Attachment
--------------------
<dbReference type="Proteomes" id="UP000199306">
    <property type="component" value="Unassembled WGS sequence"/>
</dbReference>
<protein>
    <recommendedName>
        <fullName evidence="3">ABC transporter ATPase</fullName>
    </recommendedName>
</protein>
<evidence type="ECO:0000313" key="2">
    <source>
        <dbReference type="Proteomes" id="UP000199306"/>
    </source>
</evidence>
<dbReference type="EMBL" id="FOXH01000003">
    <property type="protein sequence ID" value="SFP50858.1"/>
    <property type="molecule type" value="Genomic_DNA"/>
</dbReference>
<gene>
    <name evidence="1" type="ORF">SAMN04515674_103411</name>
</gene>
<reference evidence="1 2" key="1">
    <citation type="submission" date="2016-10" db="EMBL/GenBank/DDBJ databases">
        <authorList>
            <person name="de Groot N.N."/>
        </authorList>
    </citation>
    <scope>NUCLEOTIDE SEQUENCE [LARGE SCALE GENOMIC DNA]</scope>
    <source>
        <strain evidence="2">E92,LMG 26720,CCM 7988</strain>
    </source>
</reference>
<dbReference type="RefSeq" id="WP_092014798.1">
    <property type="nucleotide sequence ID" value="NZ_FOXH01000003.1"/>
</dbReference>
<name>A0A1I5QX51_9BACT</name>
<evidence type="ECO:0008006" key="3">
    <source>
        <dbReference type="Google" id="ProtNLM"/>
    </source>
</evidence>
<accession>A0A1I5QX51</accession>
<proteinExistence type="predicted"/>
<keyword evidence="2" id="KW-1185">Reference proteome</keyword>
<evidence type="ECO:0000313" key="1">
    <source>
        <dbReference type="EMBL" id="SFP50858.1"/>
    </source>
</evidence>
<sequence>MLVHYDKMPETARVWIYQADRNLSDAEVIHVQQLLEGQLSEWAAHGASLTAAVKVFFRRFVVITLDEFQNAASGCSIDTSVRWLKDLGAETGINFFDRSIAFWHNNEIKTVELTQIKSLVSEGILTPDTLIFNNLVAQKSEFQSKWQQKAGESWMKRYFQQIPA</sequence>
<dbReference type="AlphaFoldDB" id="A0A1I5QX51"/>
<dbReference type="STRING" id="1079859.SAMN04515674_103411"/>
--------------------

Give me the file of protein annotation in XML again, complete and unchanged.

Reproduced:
<dbReference type="Proteomes" id="UP000199306">
    <property type="component" value="Unassembled WGS sequence"/>
</dbReference>
<protein>
    <recommendedName>
        <fullName evidence="3">ABC transporter ATPase</fullName>
    </recommendedName>
</protein>
<evidence type="ECO:0000313" key="2">
    <source>
        <dbReference type="Proteomes" id="UP000199306"/>
    </source>
</evidence>
<dbReference type="EMBL" id="FOXH01000003">
    <property type="protein sequence ID" value="SFP50858.1"/>
    <property type="molecule type" value="Genomic_DNA"/>
</dbReference>
<gene>
    <name evidence="1" type="ORF">SAMN04515674_103411</name>
</gene>
<reference evidence="1 2" key="1">
    <citation type="submission" date="2016-10" db="EMBL/GenBank/DDBJ databases">
        <authorList>
            <person name="de Groot N.N."/>
        </authorList>
    </citation>
    <scope>NUCLEOTIDE SEQUENCE [LARGE SCALE GENOMIC DNA]</scope>
    <source>
        <strain evidence="2">E92,LMG 26720,CCM 7988</strain>
    </source>
</reference>
<dbReference type="RefSeq" id="WP_092014798.1">
    <property type="nucleotide sequence ID" value="NZ_FOXH01000003.1"/>
</dbReference>
<name>A0A1I5QX51_9BACT</name>
<evidence type="ECO:0008006" key="3">
    <source>
        <dbReference type="Google" id="ProtNLM"/>
    </source>
</evidence>
<accession>A0A1I5QX51</accession>
<proteinExistence type="predicted"/>
<keyword evidence="2" id="KW-1185">Reference proteome</keyword>
<evidence type="ECO:0000313" key="1">
    <source>
        <dbReference type="EMBL" id="SFP50858.1"/>
    </source>
</evidence>
<sequence>MLVHYDKMPETARVWIYQADRNLSDAEVIHVQQLLEGQLSEWAAHGASLTAAVKVFFRRFVVITLDEFQNAASGCSIDTSVRWLKDLGAETGINFFDRSIAFWHNNEIKTVELTQIKSLVSEGILTPDTLIFNNLVAQKSEFQSKWQQKAGESWMKRYFQQIPA</sequence>
<dbReference type="AlphaFoldDB" id="A0A1I5QX51"/>
<dbReference type="STRING" id="1079859.SAMN04515674_103411"/>